***

A few feet away, our childhood seesaw hangs broken and rotted, a testament to the passage of time. Behind me, the wind gusts forcefully, nearly blowing me from the molding deer stand’s ladder-like steps.

But instead of bracing against it, I turn and face it. Eyes brimming with tears, I look to the horizon, to the infinite space before me, and murmur, “Keep dancing. Keep living. That’s how we’ll prevail.”

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The Hard Stuff

Spiders cower in hole-pocked wall crevices. Bags overflow onto cluttered tabletops, computer cords dangling out like disemboweled hunt kills over long-neglected CD cases with 90s-era pop band icons plastered across their yellowed covers. Boxes packed and repacked line every available space – constant reminders of blocks to begin building new lives.

Birds chirp in the rising sun, and wind gusts through overgrown flowerbeds and hedges, creating the illusion of a giant, larval caterpillar undulating across the yard. Beside me, the tendrils of a newly sprouted plant shiver slightly, reminding me of all the cottage’s cracks and gaps I’ve yet to discover – known only by the cool morning air, the nests of freshly hatched brown spiders. It’s a little after 7:00, and the fragments of morning light refract in the jadeite mug I’m holding, offering very little in the way of welcoming warmth.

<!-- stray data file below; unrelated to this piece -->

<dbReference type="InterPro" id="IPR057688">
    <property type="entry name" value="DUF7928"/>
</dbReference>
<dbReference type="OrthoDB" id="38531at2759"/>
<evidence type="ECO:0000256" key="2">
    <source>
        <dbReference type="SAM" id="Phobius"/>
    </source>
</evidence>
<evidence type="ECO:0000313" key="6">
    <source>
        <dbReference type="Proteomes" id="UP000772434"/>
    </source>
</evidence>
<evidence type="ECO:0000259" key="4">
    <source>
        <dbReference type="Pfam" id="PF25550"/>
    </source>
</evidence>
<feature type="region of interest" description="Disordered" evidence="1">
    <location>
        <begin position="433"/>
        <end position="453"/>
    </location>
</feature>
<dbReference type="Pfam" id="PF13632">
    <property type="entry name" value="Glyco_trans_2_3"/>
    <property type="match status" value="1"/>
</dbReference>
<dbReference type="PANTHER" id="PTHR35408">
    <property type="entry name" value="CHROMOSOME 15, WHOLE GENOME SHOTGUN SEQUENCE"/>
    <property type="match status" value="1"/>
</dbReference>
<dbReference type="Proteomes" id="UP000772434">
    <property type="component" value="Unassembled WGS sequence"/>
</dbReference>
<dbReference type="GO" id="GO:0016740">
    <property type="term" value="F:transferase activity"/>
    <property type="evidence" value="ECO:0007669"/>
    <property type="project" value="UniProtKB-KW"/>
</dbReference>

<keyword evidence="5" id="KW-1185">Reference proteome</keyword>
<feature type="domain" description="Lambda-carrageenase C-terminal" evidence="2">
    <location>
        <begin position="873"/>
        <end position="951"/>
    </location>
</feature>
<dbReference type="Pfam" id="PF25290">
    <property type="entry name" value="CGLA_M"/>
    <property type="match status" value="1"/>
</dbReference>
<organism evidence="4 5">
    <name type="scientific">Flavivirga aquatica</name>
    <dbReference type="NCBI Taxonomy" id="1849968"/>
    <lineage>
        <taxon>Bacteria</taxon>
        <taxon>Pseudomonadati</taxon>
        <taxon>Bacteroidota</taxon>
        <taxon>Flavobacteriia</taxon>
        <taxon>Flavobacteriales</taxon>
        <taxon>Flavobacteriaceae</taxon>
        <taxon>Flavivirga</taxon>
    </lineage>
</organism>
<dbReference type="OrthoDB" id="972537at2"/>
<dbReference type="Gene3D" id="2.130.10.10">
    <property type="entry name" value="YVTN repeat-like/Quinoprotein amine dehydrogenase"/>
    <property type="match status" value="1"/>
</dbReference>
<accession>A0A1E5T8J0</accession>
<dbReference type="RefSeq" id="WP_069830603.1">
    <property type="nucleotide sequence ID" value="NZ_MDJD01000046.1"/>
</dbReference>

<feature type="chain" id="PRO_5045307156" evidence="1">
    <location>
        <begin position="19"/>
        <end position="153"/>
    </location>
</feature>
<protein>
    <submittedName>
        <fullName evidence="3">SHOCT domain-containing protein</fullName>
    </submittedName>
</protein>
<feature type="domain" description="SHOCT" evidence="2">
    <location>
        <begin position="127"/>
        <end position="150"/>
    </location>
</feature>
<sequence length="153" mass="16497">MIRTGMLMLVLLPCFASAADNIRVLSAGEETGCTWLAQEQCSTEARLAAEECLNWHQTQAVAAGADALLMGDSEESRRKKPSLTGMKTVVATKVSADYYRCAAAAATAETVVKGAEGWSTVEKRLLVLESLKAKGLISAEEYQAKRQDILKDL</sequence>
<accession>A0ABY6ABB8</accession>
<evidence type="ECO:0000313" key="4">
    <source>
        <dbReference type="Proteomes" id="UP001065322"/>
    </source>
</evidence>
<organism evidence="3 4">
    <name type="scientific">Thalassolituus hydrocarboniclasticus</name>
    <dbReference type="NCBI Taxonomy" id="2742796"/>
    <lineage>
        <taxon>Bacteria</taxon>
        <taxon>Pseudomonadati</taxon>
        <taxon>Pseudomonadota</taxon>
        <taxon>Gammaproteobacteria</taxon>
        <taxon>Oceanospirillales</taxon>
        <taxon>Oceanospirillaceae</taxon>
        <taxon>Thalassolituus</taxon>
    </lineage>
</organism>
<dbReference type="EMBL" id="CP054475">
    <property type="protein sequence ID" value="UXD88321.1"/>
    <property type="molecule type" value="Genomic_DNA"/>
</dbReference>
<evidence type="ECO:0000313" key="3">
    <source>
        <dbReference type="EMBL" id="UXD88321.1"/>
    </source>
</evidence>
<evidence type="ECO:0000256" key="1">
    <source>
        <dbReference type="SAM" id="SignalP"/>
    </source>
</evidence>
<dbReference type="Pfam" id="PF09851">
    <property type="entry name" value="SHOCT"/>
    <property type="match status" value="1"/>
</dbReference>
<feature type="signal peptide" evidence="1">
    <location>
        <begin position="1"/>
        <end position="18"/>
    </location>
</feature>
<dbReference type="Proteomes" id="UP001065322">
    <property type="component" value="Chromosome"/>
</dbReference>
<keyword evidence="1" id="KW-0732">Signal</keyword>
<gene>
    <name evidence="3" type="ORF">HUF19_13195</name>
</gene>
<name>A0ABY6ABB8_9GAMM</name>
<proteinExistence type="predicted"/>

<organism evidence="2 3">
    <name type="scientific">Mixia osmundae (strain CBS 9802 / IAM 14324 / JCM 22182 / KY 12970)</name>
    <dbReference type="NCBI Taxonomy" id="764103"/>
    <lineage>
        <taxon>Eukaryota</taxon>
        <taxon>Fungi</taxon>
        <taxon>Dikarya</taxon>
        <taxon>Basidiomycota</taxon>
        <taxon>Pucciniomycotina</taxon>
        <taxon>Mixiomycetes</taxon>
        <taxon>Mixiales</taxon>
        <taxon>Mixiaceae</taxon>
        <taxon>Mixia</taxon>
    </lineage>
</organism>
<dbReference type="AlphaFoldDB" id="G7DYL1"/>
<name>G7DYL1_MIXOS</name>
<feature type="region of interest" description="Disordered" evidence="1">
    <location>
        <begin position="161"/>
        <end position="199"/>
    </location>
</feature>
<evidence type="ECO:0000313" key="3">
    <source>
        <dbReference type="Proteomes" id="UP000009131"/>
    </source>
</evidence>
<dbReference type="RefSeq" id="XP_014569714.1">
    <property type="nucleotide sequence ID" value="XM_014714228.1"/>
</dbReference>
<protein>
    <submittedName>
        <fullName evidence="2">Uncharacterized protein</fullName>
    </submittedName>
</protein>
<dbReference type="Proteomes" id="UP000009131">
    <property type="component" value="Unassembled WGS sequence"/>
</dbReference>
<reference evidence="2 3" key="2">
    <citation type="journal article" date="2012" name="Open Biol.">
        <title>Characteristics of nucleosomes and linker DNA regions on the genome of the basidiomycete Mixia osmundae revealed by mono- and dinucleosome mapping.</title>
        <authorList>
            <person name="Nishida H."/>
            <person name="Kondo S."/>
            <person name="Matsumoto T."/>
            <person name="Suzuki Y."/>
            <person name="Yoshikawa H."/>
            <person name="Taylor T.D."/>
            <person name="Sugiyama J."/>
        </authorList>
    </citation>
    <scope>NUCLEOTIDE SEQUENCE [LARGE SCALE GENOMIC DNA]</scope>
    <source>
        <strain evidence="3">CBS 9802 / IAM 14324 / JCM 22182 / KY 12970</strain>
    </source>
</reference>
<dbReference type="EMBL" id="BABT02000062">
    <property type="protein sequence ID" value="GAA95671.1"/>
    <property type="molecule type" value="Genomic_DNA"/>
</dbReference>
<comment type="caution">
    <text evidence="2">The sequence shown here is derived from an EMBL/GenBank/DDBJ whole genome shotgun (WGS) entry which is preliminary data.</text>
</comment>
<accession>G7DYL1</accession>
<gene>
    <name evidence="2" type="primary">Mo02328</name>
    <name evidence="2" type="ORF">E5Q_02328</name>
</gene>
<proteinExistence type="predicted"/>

Staring out at the unkempt blackberry bushes and sprawling decades-old English ivy, I reflect on how much work there’s still to do to reclaim this little piece of existence from the bramble. The pink-tinged sky brightens a bit, and I tip back my mug, sighing heavily as I peer out into the jungle of weeds.